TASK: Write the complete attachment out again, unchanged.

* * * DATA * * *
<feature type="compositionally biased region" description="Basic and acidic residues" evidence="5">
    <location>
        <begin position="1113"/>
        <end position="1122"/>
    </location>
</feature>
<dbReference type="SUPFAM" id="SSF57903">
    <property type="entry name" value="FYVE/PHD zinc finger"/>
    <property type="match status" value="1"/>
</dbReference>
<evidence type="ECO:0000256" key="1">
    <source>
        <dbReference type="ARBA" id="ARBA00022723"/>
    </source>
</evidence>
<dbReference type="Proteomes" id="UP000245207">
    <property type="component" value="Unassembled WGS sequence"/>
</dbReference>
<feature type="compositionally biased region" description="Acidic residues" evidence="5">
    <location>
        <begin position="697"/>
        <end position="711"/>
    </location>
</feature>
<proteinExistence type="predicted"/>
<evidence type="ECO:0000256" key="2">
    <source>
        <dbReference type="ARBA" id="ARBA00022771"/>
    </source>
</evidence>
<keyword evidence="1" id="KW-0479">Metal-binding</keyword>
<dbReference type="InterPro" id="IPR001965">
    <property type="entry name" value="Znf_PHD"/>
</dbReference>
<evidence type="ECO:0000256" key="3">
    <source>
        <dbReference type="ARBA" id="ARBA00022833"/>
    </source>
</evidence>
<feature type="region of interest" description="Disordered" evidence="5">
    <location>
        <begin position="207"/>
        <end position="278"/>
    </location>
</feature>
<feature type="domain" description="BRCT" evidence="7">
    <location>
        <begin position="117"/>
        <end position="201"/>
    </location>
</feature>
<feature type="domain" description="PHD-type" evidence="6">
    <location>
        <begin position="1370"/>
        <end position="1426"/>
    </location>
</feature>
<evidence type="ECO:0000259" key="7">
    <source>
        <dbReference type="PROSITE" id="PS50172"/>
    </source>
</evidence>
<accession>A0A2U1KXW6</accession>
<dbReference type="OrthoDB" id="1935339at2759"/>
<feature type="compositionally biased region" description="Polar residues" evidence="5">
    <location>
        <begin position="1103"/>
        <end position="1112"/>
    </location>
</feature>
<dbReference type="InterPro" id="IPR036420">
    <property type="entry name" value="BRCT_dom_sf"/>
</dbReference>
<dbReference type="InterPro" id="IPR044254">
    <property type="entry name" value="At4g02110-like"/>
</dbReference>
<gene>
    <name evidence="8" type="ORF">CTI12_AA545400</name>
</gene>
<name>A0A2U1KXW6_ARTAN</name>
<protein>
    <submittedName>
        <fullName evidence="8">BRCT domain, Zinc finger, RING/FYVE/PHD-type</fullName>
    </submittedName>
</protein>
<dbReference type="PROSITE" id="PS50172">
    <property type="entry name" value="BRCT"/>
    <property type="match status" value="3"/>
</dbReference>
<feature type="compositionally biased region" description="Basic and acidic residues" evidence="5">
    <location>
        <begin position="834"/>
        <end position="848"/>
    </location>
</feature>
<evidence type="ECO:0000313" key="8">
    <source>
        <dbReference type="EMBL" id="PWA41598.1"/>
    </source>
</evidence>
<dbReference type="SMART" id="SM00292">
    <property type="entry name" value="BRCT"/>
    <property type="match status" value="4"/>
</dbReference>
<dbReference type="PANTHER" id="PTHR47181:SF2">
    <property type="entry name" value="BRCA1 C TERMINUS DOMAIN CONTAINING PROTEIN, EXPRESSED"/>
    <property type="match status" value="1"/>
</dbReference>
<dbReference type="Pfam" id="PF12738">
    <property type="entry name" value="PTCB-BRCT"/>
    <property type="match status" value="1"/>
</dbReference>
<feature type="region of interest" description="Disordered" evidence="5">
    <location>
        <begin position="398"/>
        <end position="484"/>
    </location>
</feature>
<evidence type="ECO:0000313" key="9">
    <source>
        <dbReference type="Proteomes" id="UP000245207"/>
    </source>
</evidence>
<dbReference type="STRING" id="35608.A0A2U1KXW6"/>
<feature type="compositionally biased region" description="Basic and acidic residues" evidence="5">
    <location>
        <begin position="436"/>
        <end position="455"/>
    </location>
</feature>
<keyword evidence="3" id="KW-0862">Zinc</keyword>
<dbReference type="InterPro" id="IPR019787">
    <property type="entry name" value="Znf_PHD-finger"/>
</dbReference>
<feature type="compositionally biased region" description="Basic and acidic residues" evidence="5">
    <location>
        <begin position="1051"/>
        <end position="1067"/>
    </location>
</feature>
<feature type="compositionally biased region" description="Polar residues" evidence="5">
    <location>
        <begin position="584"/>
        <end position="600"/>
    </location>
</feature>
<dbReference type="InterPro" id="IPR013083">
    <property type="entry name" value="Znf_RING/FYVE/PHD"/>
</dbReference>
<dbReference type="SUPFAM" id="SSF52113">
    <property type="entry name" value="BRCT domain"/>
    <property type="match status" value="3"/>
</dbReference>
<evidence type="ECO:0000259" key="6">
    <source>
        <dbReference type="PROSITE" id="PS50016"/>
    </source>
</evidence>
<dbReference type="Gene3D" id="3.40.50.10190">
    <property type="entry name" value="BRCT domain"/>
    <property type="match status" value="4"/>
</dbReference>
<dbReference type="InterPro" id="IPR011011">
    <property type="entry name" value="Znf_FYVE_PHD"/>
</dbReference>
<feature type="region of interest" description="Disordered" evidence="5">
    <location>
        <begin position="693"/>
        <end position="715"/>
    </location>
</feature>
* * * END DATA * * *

<feature type="compositionally biased region" description="Basic and acidic residues" evidence="5">
    <location>
        <begin position="1113"/>
        <end position="1122"/>
    </location>
</feature>
<dbReference type="SUPFAM" id="SSF57903">
    <property type="entry name" value="FYVE/PHD zinc finger"/>
    <property type="match status" value="1"/>
</dbReference>
<evidence type="ECO:0000256" key="1">
    <source>
        <dbReference type="ARBA" id="ARBA00022723"/>
    </source>
</evidence>
<dbReference type="Proteomes" id="UP000245207">
    <property type="component" value="Unassembled WGS sequence"/>
</dbReference>
<feature type="compositionally biased region" description="Acidic residues" evidence="5">
    <location>
        <begin position="697"/>
        <end position="711"/>
    </location>
</feature>
<proteinExistence type="predicted"/>
<evidence type="ECO:0000256" key="2">
    <source>
        <dbReference type="ARBA" id="ARBA00022771"/>
    </source>
</evidence>
<keyword evidence="1" id="KW-0479">Metal-binding</keyword>
<dbReference type="InterPro" id="IPR001965">
    <property type="entry name" value="Znf_PHD"/>
</dbReference>
<evidence type="ECO:0000256" key="3">
    <source>
        <dbReference type="ARBA" id="ARBA00022833"/>
    </source>
</evidence>
<feature type="region of interest" description="Disordered" evidence="5">
    <location>
        <begin position="207"/>
        <end position="278"/>
    </location>
</feature>
<feature type="domain" description="BRCT" evidence="7">
    <location>
        <begin position="117"/>
        <end position="201"/>
    </location>
</feature>
<feature type="domain" description="PHD-type" evidence="6">
    <location>
        <begin position="1370"/>
        <end position="1426"/>
    </location>
</feature>
<evidence type="ECO:0000259" key="7">
    <source>
        <dbReference type="PROSITE" id="PS50172"/>
    </source>
</evidence>
<accession>A0A2U1KXW6</accession>
<dbReference type="OrthoDB" id="1935339at2759"/>
<feature type="compositionally biased region" description="Polar residues" evidence="5">
    <location>
        <begin position="1103"/>
        <end position="1112"/>
    </location>
</feature>
<dbReference type="InterPro" id="IPR036420">
    <property type="entry name" value="BRCT_dom_sf"/>
</dbReference>
<dbReference type="InterPro" id="IPR044254">
    <property type="entry name" value="At4g02110-like"/>
</dbReference>
<gene>
    <name evidence="8" type="ORF">CTI12_AA545400</name>
</gene>
<name>A0A2U1KXW6_ARTAN</name>
<protein>
    <submittedName>
        <fullName evidence="8">BRCT domain, Zinc finger, RING/FYVE/PHD-type</fullName>
    </submittedName>
</protein>
<dbReference type="PROSITE" id="PS50172">
    <property type="entry name" value="BRCT"/>
    <property type="match status" value="3"/>
</dbReference>
<feature type="compositionally biased region" description="Basic and acidic residues" evidence="5">
    <location>
        <begin position="834"/>
        <end position="848"/>
    </location>
</feature>
<evidence type="ECO:0000313" key="8">
    <source>
        <dbReference type="EMBL" id="PWA41598.1"/>
    </source>
</evidence>
<dbReference type="SMART" id="SM00292">
    <property type="entry name" value="BRCT"/>
    <property type="match status" value="4"/>
</dbReference>
<dbReference type="PANTHER" id="PTHR47181:SF2">
    <property type="entry name" value="BRCA1 C TERMINUS DOMAIN CONTAINING PROTEIN, EXPRESSED"/>
    <property type="match status" value="1"/>
</dbReference>
<dbReference type="Pfam" id="PF12738">
    <property type="entry name" value="PTCB-BRCT"/>
    <property type="match status" value="1"/>
</dbReference>
<feature type="region of interest" description="Disordered" evidence="5">
    <location>
        <begin position="398"/>
        <end position="484"/>
    </location>
</feature>
<evidence type="ECO:0000313" key="9">
    <source>
        <dbReference type="Proteomes" id="UP000245207"/>
    </source>
</evidence>
<dbReference type="STRING" id="35608.A0A2U1KXW6"/>
<feature type="compositionally biased region" description="Basic and acidic residues" evidence="5">
    <location>
        <begin position="436"/>
        <end position="455"/>
    </location>
</feature>
<keyword evidence="3" id="KW-0862">Zinc</keyword>
<dbReference type="InterPro" id="IPR019787">
    <property type="entry name" value="Znf_PHD-finger"/>
</dbReference>
<feature type="compositionally biased region" description="Basic and acidic residues" evidence="5">
    <location>
        <begin position="1051"/>
        <end position="1067"/>
    </location>
</feature>
<feature type="compositionally biased region" description="Polar residues" evidence="5">
    <location>
        <begin position="584"/>
        <end position="600"/>
    </location>
</feature>
<dbReference type="InterPro" id="IPR013083">
    <property type="entry name" value="Znf_RING/FYVE/PHD"/>
</dbReference>
<dbReference type="SUPFAM" id="SSF52113">
    <property type="entry name" value="BRCT domain"/>
    <property type="match status" value="3"/>
</dbReference>
<evidence type="ECO:0000259" key="6">
    <source>
        <dbReference type="PROSITE" id="PS50016"/>
    </source>
</evidence>
<dbReference type="Gene3D" id="3.40.50.10190">
    <property type="entry name" value="BRCT domain"/>
    <property type="match status" value="4"/>
</dbReference>
<dbReference type="InterPro" id="IPR011011">
    <property type="entry name" value="Znf_FYVE_PHD"/>
</dbReference>
<feature type="region of interest" description="Disordered" evidence="5">
    <location>
        <begin position="693"/>
        <end position="715"/>
    </location>
</feature>